If you’d like to add some more harmonic interest to what we already have, there’s an easy way to do that with our left hand. Instead of just playing tonic and the 5th of each chord, there are spots we could spice up. Look for places where the chords change (i.e. from C to F in the fourth measure). This is a great place to approach the next chord using chord tones from the previous chord. In the third measure, you could play C and E instead of C and G because that E is the leading tone of F! This creates some very nice harmonic movement as you go between chords. The leading tone is the 7th of the chord because it leads the ear to hear the next chord!
Another place we could use this is in the first ending of the chorus. D7 leads to G7, so here you could play D and F#. G7 then leads back to C (on the repeat), so we can use G and B to create a really nice cycle with our left hand:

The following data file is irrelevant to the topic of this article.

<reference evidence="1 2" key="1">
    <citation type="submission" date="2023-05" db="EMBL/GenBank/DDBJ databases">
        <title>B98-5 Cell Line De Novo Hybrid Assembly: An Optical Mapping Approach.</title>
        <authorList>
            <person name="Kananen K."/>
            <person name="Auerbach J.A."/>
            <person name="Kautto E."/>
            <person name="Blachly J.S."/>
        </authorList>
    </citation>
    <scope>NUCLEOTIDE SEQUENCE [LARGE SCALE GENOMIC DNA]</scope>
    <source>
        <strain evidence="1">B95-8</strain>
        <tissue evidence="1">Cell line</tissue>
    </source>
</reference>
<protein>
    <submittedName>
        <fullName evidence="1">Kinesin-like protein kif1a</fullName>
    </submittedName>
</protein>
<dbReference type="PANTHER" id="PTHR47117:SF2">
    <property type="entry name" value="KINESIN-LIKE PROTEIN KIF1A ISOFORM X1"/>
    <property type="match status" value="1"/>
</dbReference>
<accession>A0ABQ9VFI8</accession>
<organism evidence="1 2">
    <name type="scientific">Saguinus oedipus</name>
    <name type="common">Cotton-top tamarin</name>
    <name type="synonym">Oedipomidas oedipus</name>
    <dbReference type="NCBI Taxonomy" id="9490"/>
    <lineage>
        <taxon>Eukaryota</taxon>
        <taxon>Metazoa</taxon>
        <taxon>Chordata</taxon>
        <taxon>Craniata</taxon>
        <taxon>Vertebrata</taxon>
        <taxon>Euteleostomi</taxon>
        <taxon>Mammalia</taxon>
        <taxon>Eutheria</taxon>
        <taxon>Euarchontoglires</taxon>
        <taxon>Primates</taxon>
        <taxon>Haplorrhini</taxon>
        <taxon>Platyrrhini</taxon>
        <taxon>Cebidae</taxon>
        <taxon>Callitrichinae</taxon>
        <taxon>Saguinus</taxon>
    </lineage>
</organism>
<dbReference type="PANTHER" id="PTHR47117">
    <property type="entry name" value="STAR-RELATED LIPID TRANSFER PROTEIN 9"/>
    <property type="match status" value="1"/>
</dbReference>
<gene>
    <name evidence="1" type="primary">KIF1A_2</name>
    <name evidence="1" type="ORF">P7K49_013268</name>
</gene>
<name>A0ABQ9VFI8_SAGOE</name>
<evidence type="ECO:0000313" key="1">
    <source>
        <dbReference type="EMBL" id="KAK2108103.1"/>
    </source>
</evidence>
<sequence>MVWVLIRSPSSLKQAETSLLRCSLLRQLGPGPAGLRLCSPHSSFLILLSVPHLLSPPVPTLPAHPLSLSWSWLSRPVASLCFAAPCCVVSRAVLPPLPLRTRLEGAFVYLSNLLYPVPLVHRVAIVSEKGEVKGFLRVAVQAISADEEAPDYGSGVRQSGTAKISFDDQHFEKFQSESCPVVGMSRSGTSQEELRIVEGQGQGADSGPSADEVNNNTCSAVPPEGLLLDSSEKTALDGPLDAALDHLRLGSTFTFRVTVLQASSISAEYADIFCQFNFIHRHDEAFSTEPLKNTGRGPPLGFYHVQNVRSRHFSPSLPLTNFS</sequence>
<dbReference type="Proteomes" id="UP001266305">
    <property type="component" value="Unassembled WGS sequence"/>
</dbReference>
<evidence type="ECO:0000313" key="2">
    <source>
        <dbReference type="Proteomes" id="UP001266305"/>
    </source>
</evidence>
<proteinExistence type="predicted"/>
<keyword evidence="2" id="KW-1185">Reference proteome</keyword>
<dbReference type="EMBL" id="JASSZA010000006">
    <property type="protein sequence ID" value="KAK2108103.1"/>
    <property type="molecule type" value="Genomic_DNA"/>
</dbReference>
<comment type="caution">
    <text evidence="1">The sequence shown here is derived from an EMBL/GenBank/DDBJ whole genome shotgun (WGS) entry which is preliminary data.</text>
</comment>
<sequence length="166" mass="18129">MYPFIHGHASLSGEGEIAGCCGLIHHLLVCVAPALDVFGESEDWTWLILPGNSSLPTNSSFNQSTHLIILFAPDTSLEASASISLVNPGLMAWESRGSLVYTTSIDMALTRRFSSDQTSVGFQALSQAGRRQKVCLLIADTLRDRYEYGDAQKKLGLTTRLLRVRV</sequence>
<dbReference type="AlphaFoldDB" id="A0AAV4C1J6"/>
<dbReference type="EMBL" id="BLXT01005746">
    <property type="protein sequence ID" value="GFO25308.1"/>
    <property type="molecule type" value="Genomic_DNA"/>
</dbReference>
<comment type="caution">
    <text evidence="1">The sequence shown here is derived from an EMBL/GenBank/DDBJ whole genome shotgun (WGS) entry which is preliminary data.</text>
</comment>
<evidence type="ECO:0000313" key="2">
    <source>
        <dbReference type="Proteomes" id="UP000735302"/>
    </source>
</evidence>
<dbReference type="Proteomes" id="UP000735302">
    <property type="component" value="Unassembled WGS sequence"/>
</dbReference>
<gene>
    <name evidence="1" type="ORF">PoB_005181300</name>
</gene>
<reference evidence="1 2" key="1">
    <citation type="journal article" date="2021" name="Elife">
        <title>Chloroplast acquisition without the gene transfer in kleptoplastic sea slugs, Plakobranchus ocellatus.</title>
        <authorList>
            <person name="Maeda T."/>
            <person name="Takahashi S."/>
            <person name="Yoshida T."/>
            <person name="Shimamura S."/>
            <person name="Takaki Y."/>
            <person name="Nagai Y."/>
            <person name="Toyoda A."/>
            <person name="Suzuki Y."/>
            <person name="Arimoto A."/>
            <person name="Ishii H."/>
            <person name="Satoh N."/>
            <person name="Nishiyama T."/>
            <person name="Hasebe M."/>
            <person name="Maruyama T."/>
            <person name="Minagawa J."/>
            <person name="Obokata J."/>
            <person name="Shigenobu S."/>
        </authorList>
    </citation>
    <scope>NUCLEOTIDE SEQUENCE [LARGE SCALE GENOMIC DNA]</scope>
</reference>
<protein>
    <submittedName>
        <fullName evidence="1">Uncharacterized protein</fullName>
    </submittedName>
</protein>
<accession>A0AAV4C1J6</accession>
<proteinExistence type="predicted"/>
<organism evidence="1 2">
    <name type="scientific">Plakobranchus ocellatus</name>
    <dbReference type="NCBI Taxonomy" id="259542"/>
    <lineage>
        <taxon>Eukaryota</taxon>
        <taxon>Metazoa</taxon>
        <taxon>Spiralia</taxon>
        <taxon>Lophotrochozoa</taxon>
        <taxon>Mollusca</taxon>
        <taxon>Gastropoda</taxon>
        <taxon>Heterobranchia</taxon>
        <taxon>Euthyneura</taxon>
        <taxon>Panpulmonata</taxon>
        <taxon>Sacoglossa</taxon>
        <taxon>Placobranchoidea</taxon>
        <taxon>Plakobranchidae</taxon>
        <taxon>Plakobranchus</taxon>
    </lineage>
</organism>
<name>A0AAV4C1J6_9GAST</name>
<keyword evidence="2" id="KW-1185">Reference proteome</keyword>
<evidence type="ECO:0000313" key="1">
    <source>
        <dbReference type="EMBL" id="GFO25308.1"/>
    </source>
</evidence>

Apply these concepts to other songs you know! It’s so much fun to find little ways to make your accompaniments more musical and melodic.
I encourage you to check out our Jingle Bells Challenge and Jingle Bells Rag courses. In each of these you’ll dive into much more detail on Jingle Bells. You can also check out our Play Piano Lead Sheets with Shells & Guide Tones, Rag Time Crash Course 1, and Rag Time Crash Course 2 courses for more about the ragtime style.
Thanks for learning, and see you in the next Quick Tip!
Blog written by Austin Byrd // Quick Tip by Jonny May